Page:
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Baseball: Summer camp in full swing at Gerstell

As Falcons Summer Baseball School campers took a midday break on Wednesday, it gave Cap Poklemba some time to reflect.

The varsity baseball coach at Gerstell Academy started the program half a decade ago. And from a handful of kids in the beginning, to now hosting the second straight year of his summer camp, Poklemba said the progression has been amazing to see.

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“If you would’ve looked at our program and where we were and said, ‘Five years from now you’re going to be competing with some of the best schools in the MIAA,’ I’d have said you were crazy,” he said.

More than 20 players, ages 7-14, are taking part in the week-long camp at Gerstell. The daily itinerary consists of a morning and afternoon session and starts up at 9 a.m. and finishes around 3 p.m.

Campers are split into two age groups, minors and majors. They take part in a range of activities throughout the day that includes instructional demo and activity drills in the morning, to infield, outfield, pitching, and hitting skill development, as well as games, in the afternoon.

It’s a mix of learning and application throughout the week. And with a range of newcomers to experienced players, Poklemba underlined the importance of development for every camper.

“I talked to the kids at the very beginning of the week said, ‘Look, you guys are all here together, we’re all starting at different points and the idea is each one of you to get a little bit better every single day,’ ” Poklemba said. “I expect them to have at least one thing they’ve learned new every day. Ideally, they learn 10, 12, 15 things.”

One of the things Poklemba said he hopes campers learn is repetition, a skill extremely important in any sport.

“The more you do something, the more your body learns how to do it correctly and then you stop thinking about it,” he said. “We’re finally starting to get some kids you can see are no longer thinking and they are reacting and their bodies reacting and they’re doing the right thing now.”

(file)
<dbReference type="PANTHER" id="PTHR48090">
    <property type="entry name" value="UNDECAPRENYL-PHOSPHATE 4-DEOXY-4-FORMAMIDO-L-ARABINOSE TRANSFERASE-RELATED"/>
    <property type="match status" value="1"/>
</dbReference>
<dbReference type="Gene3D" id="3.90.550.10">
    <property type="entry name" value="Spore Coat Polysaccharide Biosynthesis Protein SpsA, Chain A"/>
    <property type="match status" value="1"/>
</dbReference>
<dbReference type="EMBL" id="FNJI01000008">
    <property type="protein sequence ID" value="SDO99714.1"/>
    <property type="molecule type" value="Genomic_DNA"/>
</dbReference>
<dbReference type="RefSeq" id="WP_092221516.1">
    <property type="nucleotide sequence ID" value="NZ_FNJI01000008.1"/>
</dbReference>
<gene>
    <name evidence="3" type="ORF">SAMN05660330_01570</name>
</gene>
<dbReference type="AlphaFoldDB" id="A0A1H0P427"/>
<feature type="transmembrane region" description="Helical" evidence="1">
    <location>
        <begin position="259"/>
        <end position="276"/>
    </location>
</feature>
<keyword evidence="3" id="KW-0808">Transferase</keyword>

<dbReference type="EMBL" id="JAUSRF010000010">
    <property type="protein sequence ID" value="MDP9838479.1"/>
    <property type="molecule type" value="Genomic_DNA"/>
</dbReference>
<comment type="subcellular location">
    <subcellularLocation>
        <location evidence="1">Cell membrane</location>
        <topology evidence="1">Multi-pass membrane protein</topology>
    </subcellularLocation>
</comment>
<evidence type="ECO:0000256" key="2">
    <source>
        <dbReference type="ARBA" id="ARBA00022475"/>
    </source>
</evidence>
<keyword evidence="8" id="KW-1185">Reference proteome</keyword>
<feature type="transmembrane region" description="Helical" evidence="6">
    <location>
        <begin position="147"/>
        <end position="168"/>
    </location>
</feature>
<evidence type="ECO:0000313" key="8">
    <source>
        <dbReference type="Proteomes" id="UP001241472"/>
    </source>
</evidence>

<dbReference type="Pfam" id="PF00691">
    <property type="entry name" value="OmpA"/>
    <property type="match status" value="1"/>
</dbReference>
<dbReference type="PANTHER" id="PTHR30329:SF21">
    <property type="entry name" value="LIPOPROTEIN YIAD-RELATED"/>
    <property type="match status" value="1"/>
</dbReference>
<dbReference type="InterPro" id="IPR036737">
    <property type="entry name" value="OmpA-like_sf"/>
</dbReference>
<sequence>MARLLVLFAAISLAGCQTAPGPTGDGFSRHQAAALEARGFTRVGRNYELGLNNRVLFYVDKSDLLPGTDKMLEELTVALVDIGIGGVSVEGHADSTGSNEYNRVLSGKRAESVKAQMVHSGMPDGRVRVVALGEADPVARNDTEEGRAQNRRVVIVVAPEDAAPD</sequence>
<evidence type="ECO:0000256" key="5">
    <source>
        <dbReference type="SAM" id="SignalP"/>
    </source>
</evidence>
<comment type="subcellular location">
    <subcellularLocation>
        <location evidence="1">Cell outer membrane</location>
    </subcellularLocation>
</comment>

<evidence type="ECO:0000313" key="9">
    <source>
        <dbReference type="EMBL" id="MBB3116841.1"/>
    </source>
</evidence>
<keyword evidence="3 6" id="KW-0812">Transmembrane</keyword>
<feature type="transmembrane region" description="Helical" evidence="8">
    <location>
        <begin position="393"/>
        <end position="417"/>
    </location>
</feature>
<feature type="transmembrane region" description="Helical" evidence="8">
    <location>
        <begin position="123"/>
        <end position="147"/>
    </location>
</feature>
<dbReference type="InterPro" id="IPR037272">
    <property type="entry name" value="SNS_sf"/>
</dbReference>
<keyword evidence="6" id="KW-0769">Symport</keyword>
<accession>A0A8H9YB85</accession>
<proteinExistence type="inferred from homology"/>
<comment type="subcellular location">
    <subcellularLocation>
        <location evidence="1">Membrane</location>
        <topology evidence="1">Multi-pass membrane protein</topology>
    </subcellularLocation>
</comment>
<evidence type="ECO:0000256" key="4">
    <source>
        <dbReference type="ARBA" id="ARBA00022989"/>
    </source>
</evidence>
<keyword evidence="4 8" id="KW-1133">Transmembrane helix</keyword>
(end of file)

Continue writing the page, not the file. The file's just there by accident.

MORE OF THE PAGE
Helping alongside Poklemba are current and former Gerstell baseball players. A familiar face was also present during the first two days before heading out of town — Al Poklemba, Cap’s father. He’s a veteran of the game, with 37 years of baseball coaching experience, including 15 as the head coach at McDonogh School in Owings Mills.

“It’s awesome, it’s awesome,” Cap Poklemba said on coaching the camp with his dad. “I always wanted to do what he did so I became an athletic director like him, I’m a head baseball coach like he was, I started a program [at Gerstell] like he did at Glenelg Country School. … I’ve really kind of followed in his footsteps and it’s always fun to get out and work with him a little bit and pick his brain.”

Among the campers in attendance this week are Colt Gingher and Aiden O’Bryant. Colt, a fourth-grader at Gerstell, gave no hesitation when asked why he wanted to be here this week.

“Baseball is my favorite sport,” Colt said. “I show a lot of passion for it.”

Noah Stratchko, 7, of Hampstead practices hitting during baseball camp at Gerstell Academy on Wednesday, June 27, 2018.
Noah Stratchko, 7, of Hampstead practices hitting during baseball camp at Gerstell Academy on Wednesday, June 27, 2018. (Jen Rynda / Baltimore Sun Media Group)

Aiden echoed similar praises when asked about his camp experience so far.

“I’m progressing and getting more and more information,” said the rising seventh-grader at Shiloh Middle School. “I really like the coaches, I like learning new things, I like the activities that we did. It’s really fun.”

Both spent their break shooting hoops in Gerstell’s gymnasium along with fellow campers.

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Gerstell has a student body of 415 from pre-kindergarten through 12th grade, a significantly smaller number compared to the public schools in Carroll County. But as the baseball program continues to grow, Poklemba said he’ll begin to focus more on recruiting, and the camp helps with that.

However, through it all, he said his favorite part of camp still remains being around the kids.

“I love to teach, I love to coach,” Poklemba said. “It’s my passion so to be able to do that in the summer and pass on something, my love of baseball to these younger kids is something I really, really, enjoy.”

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